A bull market is an economic condition where the stock markets are in an extended period of consistent increase in stock prices.

    Depiction of ETF performance |ETFs Learnbonds
    Bear Market

    A stock market is said to be bearish if it is involved in extended periods of continuous price decrease of the stock prices.

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    Stock Exchange

    A stock exchange is an institution or a platform where shares and stocks and a host of other money market instruments are traded.

    Depiction of percentage growth rate of funds depicting Fed Rate percentage changes | Learnbonds
    Return On Investment (ROI)

    The return on investment is the profit you make from trading in or investing in shares and stocks of a particular company. It often comes from selling the investment at a higher price than was originally bought or benefiting from dividends and other profit-sharing schemes as a result of owning and holding onto a particular investment.

    Depictio of man thinking of money and risks illustrating a Registered Investment Advisor | Learnbonds
    Broker

    A broker may be a person or entity that engages in the buying and selling of different types of investments on behalf of other individuals or entities at a fee (or commission).

    Depiction of grrowing stacks of coins illustrating fixed income rates | Learnbonds
    Day Trading

    Day Trading is the practice of buying a money market investment product and selling it as soon it reports price increase or loss, within the same day. Traders engaged in day trading are referred to as “day traders” or “active traders”

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    Arbitrage

    Arbitrage is the act of buying and selling security at different stock exchanges or markets with varying prices. If, for instance, stock ABC sells at $11 on one exchange and $11.75 on the other, arbitraging involves buying from at the low price exchange and profiting by selling it at the higher-priced exchange.

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    Index

    A stock index is a statistical measure of the change in the stock and securities market. It comprises a hypothetical portfolio of different companies whose change in prices is calculated to determine market performance.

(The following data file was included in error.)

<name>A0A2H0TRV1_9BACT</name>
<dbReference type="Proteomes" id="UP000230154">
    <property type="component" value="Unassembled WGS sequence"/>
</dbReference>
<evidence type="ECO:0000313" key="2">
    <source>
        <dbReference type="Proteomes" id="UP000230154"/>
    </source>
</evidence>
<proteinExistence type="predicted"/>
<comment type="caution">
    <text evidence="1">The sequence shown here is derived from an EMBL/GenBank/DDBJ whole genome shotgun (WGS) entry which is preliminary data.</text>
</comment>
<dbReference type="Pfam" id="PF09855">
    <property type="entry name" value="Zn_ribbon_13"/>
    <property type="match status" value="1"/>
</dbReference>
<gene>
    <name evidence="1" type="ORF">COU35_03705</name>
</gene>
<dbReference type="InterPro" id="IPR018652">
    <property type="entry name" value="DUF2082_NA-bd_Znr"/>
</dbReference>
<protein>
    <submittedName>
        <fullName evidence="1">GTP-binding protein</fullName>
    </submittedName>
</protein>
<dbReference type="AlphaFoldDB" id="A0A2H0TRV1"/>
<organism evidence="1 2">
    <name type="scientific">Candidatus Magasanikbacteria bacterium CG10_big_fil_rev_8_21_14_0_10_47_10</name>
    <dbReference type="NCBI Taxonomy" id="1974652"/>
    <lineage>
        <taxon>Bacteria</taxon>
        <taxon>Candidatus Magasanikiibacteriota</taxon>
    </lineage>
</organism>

chart and graph depiction of market performance illustrating capital gains | Learnbonds
    Initial Public Offering (IPO)

    The Initial Public Offering refers to the sale of company stock to the public for the first time. It is the act of taking a company public and is highly regulated by such financial regulators like the SEC in the USA and FCA in the UK.

    Options

    Options are derivative financial instruments whose price is based on the value of their underlying tradable security like shares and stocks. They are contracts that give the holder an option to buy or sell the underlying asset at a later date. Unlike futures, an options contract holder has the choice to buy/sell or not.

    Call options

    This is an options contract that gives the holder an option to buy the underlying asset before the expiry date.

    Sell options

    This option gives its holder the choice of selling the underlying asset before its expiry date

    Mutual Funds

    A mutual fund refers to a company that pools funds from different investors and invests these funds in stocks, bonds, and other financial market securities. They then distribute the capital gains from these invests to their members.

    Over-the-Counter

    The process through which stocks for companies that are not listed with accredited stock exchanges like the NYSE are traded. It is a broker-dealer network for unlisted stocks for companies that do not meet listing requirements set by the organized exchanges.

    Overbought

    A stock is said to be overbought if it is traded excessively over a short period of time and at unjustifiably high prices.

    Oversold

    A stock is said to be oversold if it is consistently traded below its true value.

    Ask Price

    Also referred to as the offer or asking price, this refers to the lowest price that the seller will take for a stock.

    Bid Price

    Bid price refers to the maximum price that a buyer is willing to pay for a stock.

    Volume

    In the stock trading context, Volume refers to the number of shares that change hands within a given period of time, be it a day, month or annually. It is trading/investment indicator where rising trade volumes point to a healthy stock while dwindling volumes are indicators of investor pessimism towards a stock.

    Volatility

    Refers to the statistical measure of the change in price of a stock over a given period of time. It is a measure of the rate and the time it takes for a stock price to move from high to low and how long it remains within a certain price range. The higher the volatility, the higher the risk.

    52-Week High

    This refers to the highest closing price recorded by a given stock in the last 52 weeks.

    52-Week Low

    This refers to the lowest closing price that a particular stock recorded in the last 52 weeks.